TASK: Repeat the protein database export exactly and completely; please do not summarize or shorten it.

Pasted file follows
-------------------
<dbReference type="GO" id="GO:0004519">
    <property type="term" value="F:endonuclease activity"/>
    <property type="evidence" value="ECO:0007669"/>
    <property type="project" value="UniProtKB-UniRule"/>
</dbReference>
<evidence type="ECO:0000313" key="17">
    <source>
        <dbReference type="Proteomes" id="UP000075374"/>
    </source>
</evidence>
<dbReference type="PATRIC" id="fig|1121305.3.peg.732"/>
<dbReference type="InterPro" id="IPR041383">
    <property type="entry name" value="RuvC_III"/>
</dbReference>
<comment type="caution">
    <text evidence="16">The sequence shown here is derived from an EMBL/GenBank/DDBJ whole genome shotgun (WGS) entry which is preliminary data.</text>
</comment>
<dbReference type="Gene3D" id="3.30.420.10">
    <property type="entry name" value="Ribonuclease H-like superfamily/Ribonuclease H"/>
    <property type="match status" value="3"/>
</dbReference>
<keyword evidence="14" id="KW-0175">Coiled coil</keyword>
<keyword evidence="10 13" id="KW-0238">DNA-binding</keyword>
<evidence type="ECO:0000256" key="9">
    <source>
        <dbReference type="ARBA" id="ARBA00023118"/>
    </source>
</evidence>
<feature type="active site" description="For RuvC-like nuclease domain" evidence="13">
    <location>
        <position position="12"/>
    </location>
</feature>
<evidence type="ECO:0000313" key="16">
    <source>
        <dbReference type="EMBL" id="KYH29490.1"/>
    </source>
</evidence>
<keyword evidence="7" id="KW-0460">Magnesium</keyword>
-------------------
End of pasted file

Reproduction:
<dbReference type="GO" id="GO:0004519">
    <property type="term" value="F:endonuclease activity"/>
    <property type="evidence" value="ECO:0007669"/>
    <property type="project" value="UniProtKB-UniRule"/>
</dbReference>
<evidence type="ECO:0000313" key="17">
    <source>
        <dbReference type="Proteomes" id="UP000075374"/>
    </source>
</evidence>
<dbReference type="PATRIC" id="fig|1121305.3.peg.732"/>
<dbReference type="InterPro" id="IPR041383">
    <property type="entry name" value="RuvC_III"/>
</dbReference>
<comment type="caution">
    <text evidence="16">The sequence shown here is derived from an EMBL/GenBank/DDBJ whole genome shotgun (WGS) entry which is preliminary data.</text>
</comment>
<dbReference type="Gene3D" id="3.30.420.10">
    <property type="entry name" value="Ribonuclease H-like superfamily/Ribonuclease H"/>
    <property type="match status" value="3"/>
</dbReference>
<keyword evidence="14" id="KW-0175">Coiled coil</keyword>
<keyword evidence="10 13" id="KW-0238">DNA-binding</keyword>
<evidence type="ECO:0000256" key="9">
    <source>
        <dbReference type="ARBA" id="ARBA00023118"/>
    </source>
</evidence>
<feature type="active site" description="For RuvC-like nuclease domain" evidence="13">
    <location>
        <position position="12"/>
    </location>
</feature>
<evidence type="ECO:0000313" key="16">
    <source>
        <dbReference type="EMBL" id="KYH29490.1"/>
    </source>
</evidence>
<keyword evidence="7" id="KW-0460">Magnesium</keyword>